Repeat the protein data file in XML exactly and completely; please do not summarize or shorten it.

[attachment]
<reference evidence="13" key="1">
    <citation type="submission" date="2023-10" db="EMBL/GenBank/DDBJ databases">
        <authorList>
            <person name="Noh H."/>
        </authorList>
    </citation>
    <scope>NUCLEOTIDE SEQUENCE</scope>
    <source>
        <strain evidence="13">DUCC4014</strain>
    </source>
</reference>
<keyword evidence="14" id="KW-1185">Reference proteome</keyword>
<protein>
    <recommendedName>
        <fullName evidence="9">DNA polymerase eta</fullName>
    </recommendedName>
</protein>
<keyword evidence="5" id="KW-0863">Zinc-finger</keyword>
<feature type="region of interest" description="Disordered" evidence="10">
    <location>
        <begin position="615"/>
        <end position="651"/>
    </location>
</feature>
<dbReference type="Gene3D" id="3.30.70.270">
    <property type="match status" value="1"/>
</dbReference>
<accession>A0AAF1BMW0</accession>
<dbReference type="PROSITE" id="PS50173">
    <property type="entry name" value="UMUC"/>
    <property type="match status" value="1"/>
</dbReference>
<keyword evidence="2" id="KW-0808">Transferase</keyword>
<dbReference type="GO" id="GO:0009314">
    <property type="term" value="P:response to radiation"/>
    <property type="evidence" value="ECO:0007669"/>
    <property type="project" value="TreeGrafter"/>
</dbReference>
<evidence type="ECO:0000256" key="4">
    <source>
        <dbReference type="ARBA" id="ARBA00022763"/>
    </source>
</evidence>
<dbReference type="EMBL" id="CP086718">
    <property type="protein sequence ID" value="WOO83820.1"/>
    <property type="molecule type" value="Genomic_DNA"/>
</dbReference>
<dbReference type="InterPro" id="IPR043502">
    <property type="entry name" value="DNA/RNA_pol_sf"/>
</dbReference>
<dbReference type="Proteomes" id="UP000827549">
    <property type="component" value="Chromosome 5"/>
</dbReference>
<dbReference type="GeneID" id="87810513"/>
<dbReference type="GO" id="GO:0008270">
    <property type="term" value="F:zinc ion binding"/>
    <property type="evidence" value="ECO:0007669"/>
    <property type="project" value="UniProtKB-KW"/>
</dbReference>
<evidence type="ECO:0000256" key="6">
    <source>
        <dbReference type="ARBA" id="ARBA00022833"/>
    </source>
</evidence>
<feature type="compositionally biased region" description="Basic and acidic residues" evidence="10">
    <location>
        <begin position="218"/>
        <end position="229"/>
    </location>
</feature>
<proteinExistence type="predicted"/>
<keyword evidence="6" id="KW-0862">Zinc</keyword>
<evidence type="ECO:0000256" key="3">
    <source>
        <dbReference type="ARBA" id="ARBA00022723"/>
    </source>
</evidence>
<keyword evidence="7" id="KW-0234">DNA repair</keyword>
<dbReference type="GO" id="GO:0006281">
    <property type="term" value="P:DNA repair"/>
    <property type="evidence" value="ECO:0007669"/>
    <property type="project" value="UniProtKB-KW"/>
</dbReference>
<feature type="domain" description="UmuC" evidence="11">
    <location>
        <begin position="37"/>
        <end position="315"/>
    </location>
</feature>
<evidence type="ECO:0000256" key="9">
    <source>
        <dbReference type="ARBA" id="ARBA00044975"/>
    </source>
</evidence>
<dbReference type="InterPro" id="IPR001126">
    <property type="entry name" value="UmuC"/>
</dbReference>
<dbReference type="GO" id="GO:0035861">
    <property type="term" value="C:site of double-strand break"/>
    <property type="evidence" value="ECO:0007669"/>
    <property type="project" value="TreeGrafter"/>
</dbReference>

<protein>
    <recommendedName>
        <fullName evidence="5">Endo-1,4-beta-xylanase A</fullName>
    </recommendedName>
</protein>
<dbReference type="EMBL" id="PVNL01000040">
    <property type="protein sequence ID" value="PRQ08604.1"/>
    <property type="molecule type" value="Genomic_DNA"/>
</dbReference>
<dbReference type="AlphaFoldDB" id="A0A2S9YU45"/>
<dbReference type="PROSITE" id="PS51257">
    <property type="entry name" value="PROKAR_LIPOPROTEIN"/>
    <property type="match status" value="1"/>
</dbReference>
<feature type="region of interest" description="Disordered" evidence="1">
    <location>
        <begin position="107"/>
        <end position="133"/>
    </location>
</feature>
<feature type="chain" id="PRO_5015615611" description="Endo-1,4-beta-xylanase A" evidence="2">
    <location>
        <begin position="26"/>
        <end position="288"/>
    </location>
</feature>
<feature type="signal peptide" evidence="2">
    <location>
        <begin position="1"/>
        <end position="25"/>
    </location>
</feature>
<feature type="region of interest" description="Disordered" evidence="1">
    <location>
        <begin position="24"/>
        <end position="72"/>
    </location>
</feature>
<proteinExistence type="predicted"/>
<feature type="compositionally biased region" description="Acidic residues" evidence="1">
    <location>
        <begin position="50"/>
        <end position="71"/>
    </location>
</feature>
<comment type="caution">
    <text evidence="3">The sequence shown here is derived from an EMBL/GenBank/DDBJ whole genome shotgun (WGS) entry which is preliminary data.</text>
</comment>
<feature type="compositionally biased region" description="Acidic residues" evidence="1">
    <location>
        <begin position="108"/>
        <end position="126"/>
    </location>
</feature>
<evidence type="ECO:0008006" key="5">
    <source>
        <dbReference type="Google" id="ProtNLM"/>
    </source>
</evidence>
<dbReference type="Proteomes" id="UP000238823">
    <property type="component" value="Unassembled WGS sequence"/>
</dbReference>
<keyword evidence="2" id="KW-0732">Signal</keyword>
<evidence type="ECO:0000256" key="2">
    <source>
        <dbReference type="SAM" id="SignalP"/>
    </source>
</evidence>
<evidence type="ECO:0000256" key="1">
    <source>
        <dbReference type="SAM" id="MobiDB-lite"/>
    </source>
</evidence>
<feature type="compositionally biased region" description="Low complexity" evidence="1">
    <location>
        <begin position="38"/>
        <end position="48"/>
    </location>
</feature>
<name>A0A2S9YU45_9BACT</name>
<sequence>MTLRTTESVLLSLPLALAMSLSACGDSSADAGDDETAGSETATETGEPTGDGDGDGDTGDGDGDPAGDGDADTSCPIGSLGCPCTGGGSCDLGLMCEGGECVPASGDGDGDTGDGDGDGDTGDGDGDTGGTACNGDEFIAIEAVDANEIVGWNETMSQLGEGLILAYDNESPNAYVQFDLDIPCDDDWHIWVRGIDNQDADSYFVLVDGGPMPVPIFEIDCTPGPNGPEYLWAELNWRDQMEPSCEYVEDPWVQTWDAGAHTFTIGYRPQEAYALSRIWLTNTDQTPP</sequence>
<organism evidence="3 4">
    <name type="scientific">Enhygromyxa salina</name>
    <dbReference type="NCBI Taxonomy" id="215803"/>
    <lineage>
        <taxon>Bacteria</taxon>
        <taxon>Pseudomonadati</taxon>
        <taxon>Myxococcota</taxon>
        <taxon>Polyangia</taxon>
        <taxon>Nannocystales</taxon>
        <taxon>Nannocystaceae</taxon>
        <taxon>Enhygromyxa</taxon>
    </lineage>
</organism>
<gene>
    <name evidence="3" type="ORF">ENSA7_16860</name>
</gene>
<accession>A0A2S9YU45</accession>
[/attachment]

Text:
<reference evidence="13" key="1">
    <citation type="submission" date="2023-10" db="EMBL/GenBank/DDBJ databases">
        <authorList>
            <person name="Noh H."/>
        </authorList>
    </citation>
    <scope>NUCLEOTIDE SEQUENCE</scope>
    <source>
        <strain evidence="13">DUCC4014</strain>
    </source>
</reference>
<keyword evidence="14" id="KW-1185">Reference proteome</keyword>
<protein>
    <recommendedName>
        <fullName evidence="9">DNA polymerase eta</fullName>
    </recommendedName>
</protein>
<keyword evidence="5" id="KW-0863">Zinc-finger</keyword>
<feature type="region of interest" description="Disordered" evidence="10">
    <location>
        <begin position="615"/>
        <end position="651"/>
    </location>
</feature>
<dbReference type="Gene3D" id="3.30.70.270">
    <property type="match status" value="1"/>
</dbReference>
<accession>A0AAF1BMW0</accession>
<dbReference type="PROSITE" id="PS50173">
    <property type="entry name" value="UMUC"/>
    <property type="match status" value="1"/>
</dbReference>
<keyword evidence="2" id="KW-0808">Transferase</keyword>
<dbReference type="GO" id="GO:0009314">
    <property type="term" value="P:response to radiation"/>
    <property type="evidence" value="ECO:0007669"/>
    <property type="project" value="TreeGrafter"/>
</dbReference>
<evidence type="ECO:0000256" key="4">
    <source>
        <dbReference type="ARBA" id="ARBA00022763"/>
    </source>
</evidence>
<dbReference type="EMBL" id="CP086718">
    <property type="protein sequence ID" value="WOO83820.1"/>
    <property type="molecule type" value="Genomic_DNA"/>
</dbReference>
<dbReference type="InterPro" id="IPR043502">
    <property type="entry name" value="DNA/RNA_pol_sf"/>
</dbReference>
<dbReference type="Proteomes" id="UP000827549">
    <property type="component" value="Chromosome 5"/>
</dbReference>
<dbReference type="GeneID" id="87810513"/>
<dbReference type="GO" id="GO:0008270">
    <property type="term" value="F:zinc ion binding"/>
    <property type="evidence" value="ECO:0007669"/>
    <property type="project" value="UniProtKB-KW"/>
</dbReference>
<evidence type="ECO:0000256" key="6">
    <source>
        <dbReference type="ARBA" id="ARBA00022833"/>
    </source>
</evidence>
<feature type="compositionally biased region" description="Basic and acidic residues" evidence="10">
    <location>
        <begin position="218"/>
        <end position="229"/>
    </location>
</feature>
<proteinExistence type="predicted"/>
<keyword evidence="6" id="KW-0862">Zinc</keyword>
<evidence type="ECO:0000256" key="3">
    <source>
        <dbReference type="ARBA" id="ARBA00022723"/>
    </source>
</evidence>
<keyword evidence="7" id="KW-0234">DNA repair</keyword>
<dbReference type="GO" id="GO:0006281">
    <property type="term" value="P:DNA repair"/>
    <property type="evidence" value="ECO:0007669"/>
    <property type="project" value="UniProtKB-KW"/>
</dbReference>
<feature type="domain" description="UmuC" evidence="11">
    <location>
        <begin position="37"/>
        <end position="315"/>
    </location>
</feature>
<evidence type="ECO:0000256" key="9">
    <source>
        <dbReference type="ARBA" id="ARBA00044975"/>
    </source>
</evidence>
<dbReference type="InterPro" id="IPR001126">
    <property type="entry name" value="UmuC"/>
</dbReference>
<dbReference type="GO" id="GO:0035861">
    <property type="term" value="C:site of double-strand break"/>
    <property type="evidence" value="ECO:0007669"/>
    <property type="project" value="TreeGrafter"/>
</dbReference>

<protein>
    <recommendedName>
        <fullName evidence="5">Endo-1,4-beta-xylanase A</fullName>
    </recommendedName>
</protein>
<dbReference type="EMBL" id="PVNL01000040">
    <property type="protein sequence ID" value="PRQ08604.1"/>
    <property type="molecule type" value="Genomic_DNA"/>
</dbReference>
<dbReference type="AlphaFoldDB" id="A0A2S9YU45"/>
<dbReference type="PROSITE" id="PS51257">
    <property type="entry name" value="PROKAR_LIPOPROTEIN"/>
    <property type="match status" value="1"/>
</dbReference>
<feature type="region of interest" description="Disordered" evidence="1">
    <location>
        <begin position="107"/>
        <end position="133"/>
    </location>
</feature>
<feature type="chain" id="PRO_5015615611" description="Endo-1,4-beta-xylanase A" evidence="2">
    <location>
        <begin position="26"/>
        <end position="288"/>
    </location>
</feature>
<feature type="signal peptide" evidence="2">
    <location>
        <begin position="1"/>
        <end position="25"/>
    </location>
</feature>
<feature type="region of interest" description="Disordered" evidence="1">
    <location>
        <begin position="24"/>
        <end position="72"/>
    </location>
</feature>
<proteinExistence type="predicted"/>
<feature type="compositionally biased region" description="Acidic residues" evidence="1">
    <location>
        <begin position="50"/>
        <end position="71"/>
    </location>
</feature>
<comment type="caution">
    <text evidence="3">The sequence shown here is derived from an EMBL/GenBank/DDBJ whole genome shotgun (WGS) entry which is preliminary data.</text>
</comment>
<feature type="compositionally biased region" description="Acidic residues" evidence="1">
    <location>
        <begin position="108"/>
        <end position="126"/>
    </location>
</feature>
<evidence type="ECO:0008006" key="5">
    <source>
        <dbReference type="Google" id="ProtNLM"/>
    </source>
</evidence>
<dbReference type="Proteomes" id="UP000238823">
    <property type="component" value="Unassembled WGS sequence"/>
</dbReference>
<keyword evidence="2" id="KW-0732">Signal</keyword>
<evidence type="ECO:0000256" key="2">
    <source>
        <dbReference type="SAM" id="SignalP"/>
    </source>
</evidence>
<evidence type="ECO:0000256" key="1">
    <source>
        <dbReference type="SAM" id="MobiDB-lite"/>
    </source>
</evidence>
<feature type="compositionally biased region" description="Low complexity" evidence="1">
    <location>
        <begin position="38"/>
        <end position="48"/>
    </location>
</feature>
<name>A0A2S9YU45_9BACT</name>
<sequence>MTLRTTESVLLSLPLALAMSLSACGDSSADAGDDETAGSETATETGEPTGDGDGDGDTGDGDGDPAGDGDADTSCPIGSLGCPCTGGGSCDLGLMCEGGECVPASGDGDGDTGDGDGDGDTGDGDGDTGGTACNGDEFIAIEAVDANEIVGWNETMSQLGEGLILAYDNESPNAYVQFDLDIPCDDDWHIWVRGIDNQDADSYFVLVDGGPMPVPIFEIDCTPGPNGPEYLWAELNWRDQMEPSCEYVEDPWVQTWDAGAHTFTIGYRPQEAYALSRIWLTNTDQTPP</sequence>
<organism evidence="3 4">
    <name type="scientific">Enhygromyxa salina</name>
    <dbReference type="NCBI Taxonomy" id="215803"/>
    <lineage>
        <taxon>Bacteria</taxon>
        <taxon>Pseudomonadati</taxon>
        <taxon>Myxococcota</taxon>
        <taxon>Polyangia</taxon>
        <taxon>Nannocystales</taxon>
        <taxon>Nannocystaceae</taxon>
        <taxon>Enhygromyxa</taxon>
    </lineage>
</organism>
<gene>
    <name evidence="3" type="ORF">ENSA7_16860</name>
</gene>
<accession>A0A2S9YU45</accession>